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Lakota women's traditional dress of the last half of the twentieth century
The material culture of a society forms a vital link between past and present generations. One indigenous group of the Great Plains, the Lakota, were prolific producers of beaded buckskin and trade cloth dresses at the turn of the century. This study explored the importance of Lakota women's traditional dress as a continuous and contemporary symbol of Lakota ethnicity and identity.^ Examples of Lakota women's traditional dresses were examined within the prevalent context, the modern powwow. Applying naturalistic inquiry methodology, the researcher gathered information about contemporary producers of traditional dress and the women who own and wear them. Photography, observation and interviews were employed to document, compare and analyze traditional dresses. Forty-two individuals were interviewed regarding fifty-six traditional dresses in their possession. The descriptive data were analyzed for content categories.^ A comparison of dresses in the sample with dress from the Early Reservation period (1880-1920) revealed similarities in geometric and pictorial designs and color harmonies; however, decorative detail, field color, material selection and dress contour exhibited some differences from the apparent standard. Variations were attributed to originality, the performance environment and availability of resources, both material and financial. Respondents affirmed that traditionalism was maintained by the artifact even when adaptations and substitute materials were present, suggesting an evolving perspective of traditionalism stemming from practicality, innovation and context.^ Women's traditional dress in contemporary Lakota society served as a symbol of ethnicity and as entrance into the domain of performance, acceptance and recognition both in tribal communities and society as a whole. Native aesthetics were maintained but were influenced by the principal point of usage, that is, the powwow. Traditional dress operated as an idealization of native life, as a means of enculturating the young to Lakota customs and values, and as a mainstay of identity, both individually and collectively. ^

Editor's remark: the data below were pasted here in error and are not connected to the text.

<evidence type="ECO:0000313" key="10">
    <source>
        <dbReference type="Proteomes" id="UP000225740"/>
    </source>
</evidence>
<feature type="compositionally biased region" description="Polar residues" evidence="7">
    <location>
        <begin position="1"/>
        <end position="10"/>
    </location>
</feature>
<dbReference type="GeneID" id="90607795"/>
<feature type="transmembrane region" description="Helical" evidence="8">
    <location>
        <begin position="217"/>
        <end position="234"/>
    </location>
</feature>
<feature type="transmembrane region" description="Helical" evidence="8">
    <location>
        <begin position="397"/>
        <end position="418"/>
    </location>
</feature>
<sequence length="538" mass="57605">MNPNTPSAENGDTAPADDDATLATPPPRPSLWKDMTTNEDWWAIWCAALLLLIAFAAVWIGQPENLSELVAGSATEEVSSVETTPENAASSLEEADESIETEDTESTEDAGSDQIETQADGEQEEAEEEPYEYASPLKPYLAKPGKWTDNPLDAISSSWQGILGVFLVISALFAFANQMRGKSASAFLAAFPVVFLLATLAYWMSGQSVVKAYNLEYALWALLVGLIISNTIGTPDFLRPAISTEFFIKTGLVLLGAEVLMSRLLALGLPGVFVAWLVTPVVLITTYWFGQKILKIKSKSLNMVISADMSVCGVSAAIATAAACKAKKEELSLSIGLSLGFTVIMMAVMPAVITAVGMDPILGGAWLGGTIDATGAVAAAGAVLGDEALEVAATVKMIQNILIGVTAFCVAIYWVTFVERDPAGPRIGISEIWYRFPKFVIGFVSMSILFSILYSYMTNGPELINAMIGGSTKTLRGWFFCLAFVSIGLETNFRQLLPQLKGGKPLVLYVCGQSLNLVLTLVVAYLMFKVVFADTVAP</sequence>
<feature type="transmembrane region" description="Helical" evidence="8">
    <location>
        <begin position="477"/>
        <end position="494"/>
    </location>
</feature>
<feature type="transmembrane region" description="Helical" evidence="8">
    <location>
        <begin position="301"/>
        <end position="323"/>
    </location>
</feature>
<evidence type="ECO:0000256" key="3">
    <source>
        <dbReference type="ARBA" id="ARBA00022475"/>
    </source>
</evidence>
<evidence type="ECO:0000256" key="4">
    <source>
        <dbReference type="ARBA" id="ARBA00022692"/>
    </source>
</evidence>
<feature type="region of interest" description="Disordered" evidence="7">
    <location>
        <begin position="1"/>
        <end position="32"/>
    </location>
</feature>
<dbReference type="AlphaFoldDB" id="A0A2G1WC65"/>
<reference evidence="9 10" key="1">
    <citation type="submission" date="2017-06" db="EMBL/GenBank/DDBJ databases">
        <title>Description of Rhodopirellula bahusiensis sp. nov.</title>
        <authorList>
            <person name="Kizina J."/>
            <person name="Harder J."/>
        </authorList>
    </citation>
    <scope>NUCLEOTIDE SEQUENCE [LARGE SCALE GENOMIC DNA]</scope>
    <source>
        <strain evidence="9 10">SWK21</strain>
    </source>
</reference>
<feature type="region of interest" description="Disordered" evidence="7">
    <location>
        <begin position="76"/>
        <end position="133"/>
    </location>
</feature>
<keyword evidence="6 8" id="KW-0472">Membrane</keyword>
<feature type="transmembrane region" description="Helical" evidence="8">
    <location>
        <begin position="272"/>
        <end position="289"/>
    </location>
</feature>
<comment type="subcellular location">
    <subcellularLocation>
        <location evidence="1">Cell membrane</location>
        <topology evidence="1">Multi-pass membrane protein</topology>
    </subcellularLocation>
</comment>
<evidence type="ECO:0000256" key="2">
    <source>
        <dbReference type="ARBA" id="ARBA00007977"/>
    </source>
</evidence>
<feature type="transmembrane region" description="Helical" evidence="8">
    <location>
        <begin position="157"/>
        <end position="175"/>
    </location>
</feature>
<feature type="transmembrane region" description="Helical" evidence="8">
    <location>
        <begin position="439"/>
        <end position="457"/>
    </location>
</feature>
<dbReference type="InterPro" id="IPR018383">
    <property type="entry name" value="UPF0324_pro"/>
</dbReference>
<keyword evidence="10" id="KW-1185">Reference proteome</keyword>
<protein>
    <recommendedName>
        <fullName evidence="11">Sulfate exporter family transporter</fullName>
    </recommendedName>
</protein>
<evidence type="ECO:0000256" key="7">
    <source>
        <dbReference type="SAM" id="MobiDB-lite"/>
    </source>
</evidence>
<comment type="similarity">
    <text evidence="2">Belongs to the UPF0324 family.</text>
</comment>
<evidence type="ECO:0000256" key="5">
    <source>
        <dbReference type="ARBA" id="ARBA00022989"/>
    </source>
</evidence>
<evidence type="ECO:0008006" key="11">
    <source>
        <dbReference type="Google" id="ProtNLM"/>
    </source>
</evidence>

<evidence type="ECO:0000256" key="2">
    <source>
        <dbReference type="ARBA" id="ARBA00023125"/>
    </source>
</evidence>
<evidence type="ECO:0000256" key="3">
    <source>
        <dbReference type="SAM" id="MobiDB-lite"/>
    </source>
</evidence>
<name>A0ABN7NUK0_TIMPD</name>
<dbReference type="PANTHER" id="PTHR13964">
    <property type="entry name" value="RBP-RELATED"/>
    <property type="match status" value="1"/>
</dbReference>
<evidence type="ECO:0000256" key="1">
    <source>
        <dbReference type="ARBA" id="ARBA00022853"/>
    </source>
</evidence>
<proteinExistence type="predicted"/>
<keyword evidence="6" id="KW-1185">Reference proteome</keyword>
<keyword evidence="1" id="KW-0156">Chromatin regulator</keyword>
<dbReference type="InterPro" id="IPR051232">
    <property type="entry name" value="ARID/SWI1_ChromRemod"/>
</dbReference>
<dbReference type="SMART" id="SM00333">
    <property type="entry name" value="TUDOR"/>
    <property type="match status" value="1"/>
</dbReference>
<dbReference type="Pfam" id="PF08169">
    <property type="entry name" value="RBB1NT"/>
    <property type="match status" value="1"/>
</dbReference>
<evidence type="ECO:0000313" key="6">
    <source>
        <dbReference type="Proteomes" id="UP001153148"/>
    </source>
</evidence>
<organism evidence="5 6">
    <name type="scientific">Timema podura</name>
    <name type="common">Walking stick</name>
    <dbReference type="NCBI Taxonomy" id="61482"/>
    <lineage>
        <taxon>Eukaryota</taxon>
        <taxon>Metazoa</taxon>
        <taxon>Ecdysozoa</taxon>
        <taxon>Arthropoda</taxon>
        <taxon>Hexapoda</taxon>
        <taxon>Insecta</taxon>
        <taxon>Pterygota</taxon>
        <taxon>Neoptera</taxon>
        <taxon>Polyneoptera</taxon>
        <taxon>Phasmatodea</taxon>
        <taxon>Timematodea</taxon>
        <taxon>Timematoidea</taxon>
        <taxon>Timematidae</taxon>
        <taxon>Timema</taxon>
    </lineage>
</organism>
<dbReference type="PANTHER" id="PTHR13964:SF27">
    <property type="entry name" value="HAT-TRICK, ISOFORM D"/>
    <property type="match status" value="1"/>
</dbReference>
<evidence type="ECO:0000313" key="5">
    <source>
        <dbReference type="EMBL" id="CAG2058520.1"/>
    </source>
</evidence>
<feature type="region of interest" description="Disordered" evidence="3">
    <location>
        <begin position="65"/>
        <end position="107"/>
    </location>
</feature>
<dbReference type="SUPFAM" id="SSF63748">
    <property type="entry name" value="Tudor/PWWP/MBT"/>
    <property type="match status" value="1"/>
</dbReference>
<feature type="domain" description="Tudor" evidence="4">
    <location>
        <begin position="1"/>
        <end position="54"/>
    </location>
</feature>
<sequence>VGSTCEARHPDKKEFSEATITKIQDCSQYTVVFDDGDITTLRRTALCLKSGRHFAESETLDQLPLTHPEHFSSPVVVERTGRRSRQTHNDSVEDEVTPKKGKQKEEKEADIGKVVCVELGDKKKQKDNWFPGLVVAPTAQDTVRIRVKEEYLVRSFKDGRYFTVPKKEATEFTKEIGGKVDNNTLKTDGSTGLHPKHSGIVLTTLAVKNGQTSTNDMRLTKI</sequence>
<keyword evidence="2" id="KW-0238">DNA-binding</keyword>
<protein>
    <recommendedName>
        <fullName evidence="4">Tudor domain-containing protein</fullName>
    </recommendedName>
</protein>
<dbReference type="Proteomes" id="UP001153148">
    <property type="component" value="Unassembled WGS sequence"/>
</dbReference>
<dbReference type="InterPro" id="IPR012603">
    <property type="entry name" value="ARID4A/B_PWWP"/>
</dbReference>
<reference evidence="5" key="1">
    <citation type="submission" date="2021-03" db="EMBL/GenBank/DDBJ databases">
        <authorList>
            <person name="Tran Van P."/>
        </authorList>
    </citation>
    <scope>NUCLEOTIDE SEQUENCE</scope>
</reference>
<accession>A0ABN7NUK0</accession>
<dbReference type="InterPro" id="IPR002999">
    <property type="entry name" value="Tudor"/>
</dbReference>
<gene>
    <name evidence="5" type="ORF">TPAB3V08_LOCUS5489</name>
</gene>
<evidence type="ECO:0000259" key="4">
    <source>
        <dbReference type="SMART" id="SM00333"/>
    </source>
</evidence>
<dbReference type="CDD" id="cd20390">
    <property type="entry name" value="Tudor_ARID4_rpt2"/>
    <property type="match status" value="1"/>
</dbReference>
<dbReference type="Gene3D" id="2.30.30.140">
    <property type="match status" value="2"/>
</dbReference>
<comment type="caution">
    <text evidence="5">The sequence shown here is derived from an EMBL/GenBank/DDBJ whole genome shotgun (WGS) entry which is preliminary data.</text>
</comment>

Anthropology, Cultural|Design and Decorative Arts|Women's Studies
Marilyn Frances Rasmussen,
"Lakota women's traditional dress of the last half of the twentieth century"
(January 1, 1997).
ETD collection for University of Nebraska - Lincoln.